Why We Love

“There’s no bad reason to love someone.” – Stephen Elliot from The Daily Rumpus email “Rumblings” 02/06/11.

Is that the proper way to cite an email? Where are my damn handbooks… now which one is appropriate for a personal blog? APA, Chicago or MLA? Fuck it. I’m being too sensitive, I know. But if you’d been crashing your way through Human Subjects, IRB, NIH and Social/Behavioral Protocol Certifications on this particularly beautiful Oakland Sunday, you’d be overly sensitive too.

I am reading Why We Love for class. I have to come up with a couple discussion questions for our next meeting. I really hate this book. Ok, ok, I don’t hate it, it just makes me uncomfortable. Like heeby-jeeby, have to stand up and shake it off kind of uncomfortable. It’s not just that the way the author describes love is super creepy to me, but the way in which we have no choice in the matter. She is attempting to normalize and naturalize possession and obsession and binary gender based expressions of those, in my opinion unhealthy and fear based actions. It’s a TRIP. She constructs lust, romantic love and attachment as expressions of separate chemical process in the brain.

The book is both hetero- and mono- normative. And there are a lot of ‘I’ statements from the author though out the text. It’s a great big hodge-podge of social and behavioral science, evolutionary psychology, neuroscience, sociology and I want to say just straight up apology. I clearly do not fit in Fisher’s model. So I keep thinking, who is she describing? What specific subset of the current US population is she using to make these sweeping claims that not only apply to all of humanity, but animals as well? How many exceptions does it take to disprove a rule? And for the record I started thinking about that way before Malcolm Gladwell worked his voodoo on Gen X. Just sayin’. Read A Feeling for the Organism: The Life and Work of Barbara McClintock and then we can really have a conversation about exception.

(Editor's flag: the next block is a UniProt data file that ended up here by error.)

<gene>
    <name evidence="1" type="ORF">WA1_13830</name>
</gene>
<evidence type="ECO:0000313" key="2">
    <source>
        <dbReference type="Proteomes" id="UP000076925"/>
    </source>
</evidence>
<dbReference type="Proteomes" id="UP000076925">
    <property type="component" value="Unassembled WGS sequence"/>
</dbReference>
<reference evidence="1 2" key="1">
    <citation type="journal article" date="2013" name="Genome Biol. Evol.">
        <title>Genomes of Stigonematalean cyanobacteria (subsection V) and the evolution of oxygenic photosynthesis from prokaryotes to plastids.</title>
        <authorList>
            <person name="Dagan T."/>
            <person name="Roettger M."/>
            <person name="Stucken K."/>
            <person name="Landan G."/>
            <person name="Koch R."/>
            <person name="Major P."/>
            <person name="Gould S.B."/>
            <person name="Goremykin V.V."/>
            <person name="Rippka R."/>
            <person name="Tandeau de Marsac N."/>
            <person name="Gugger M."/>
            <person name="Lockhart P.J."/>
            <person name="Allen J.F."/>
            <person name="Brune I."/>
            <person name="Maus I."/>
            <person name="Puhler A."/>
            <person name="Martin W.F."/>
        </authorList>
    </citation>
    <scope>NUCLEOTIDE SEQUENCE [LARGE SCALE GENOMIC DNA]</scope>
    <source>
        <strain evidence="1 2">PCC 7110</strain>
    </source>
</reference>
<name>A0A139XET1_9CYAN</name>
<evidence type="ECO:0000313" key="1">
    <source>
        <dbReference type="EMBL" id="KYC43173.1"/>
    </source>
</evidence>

Last night my date and I curled up on my couch, oh and speaking of my couch, that comfy fucker deserves a blog of her own. Seriously. If those cushions could write Fisher and the like would be outclassed in a heartbeat… But anyway.

We were talking about opening up and evasive tactics and the fear of being tied down. Of being too smart for your own good, but maybe just smart enough to do good for society. About the macro and micro levels of connection. I’m an extrovert who enjoys confrontation via bubble popping, she’s an introvert who likes to do the one-on-one everything is ok thing. We’re both geeky as fuck, and very very cute.

Stephen’s one liner about love is absolutely terrifying to me. At first it’s comforting, like ya, silly rabbit what are you so worried bout? Then all of a sudden falling in love turns into a Nike commercial. Wait five seconds and my hackles raise as the rush of oh hell no’s arrive front and center. Sorry, but there are lots of bad reasons to love somebody- Fisher’s book is full of them. But, Stephen knows all that too. That’s why he wrote it. He’s talking to those of us wound a little too tight in the falling in love department. Our mechanisms are a little too rusty, clogged with bad experiences, childhood abandonment issues, whatever. He’s talking to those of us who would never in a million years be accepted into Fisher’s study.

Why We Love
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  • http://www.shesamarxist.wordpress.com Sycorax

    I wanted to read this book but flipped through it and had a suspicion it was probably filled with essentialism and functionalist claims about human behavior. Interesting post thnx for the review! Cool blog!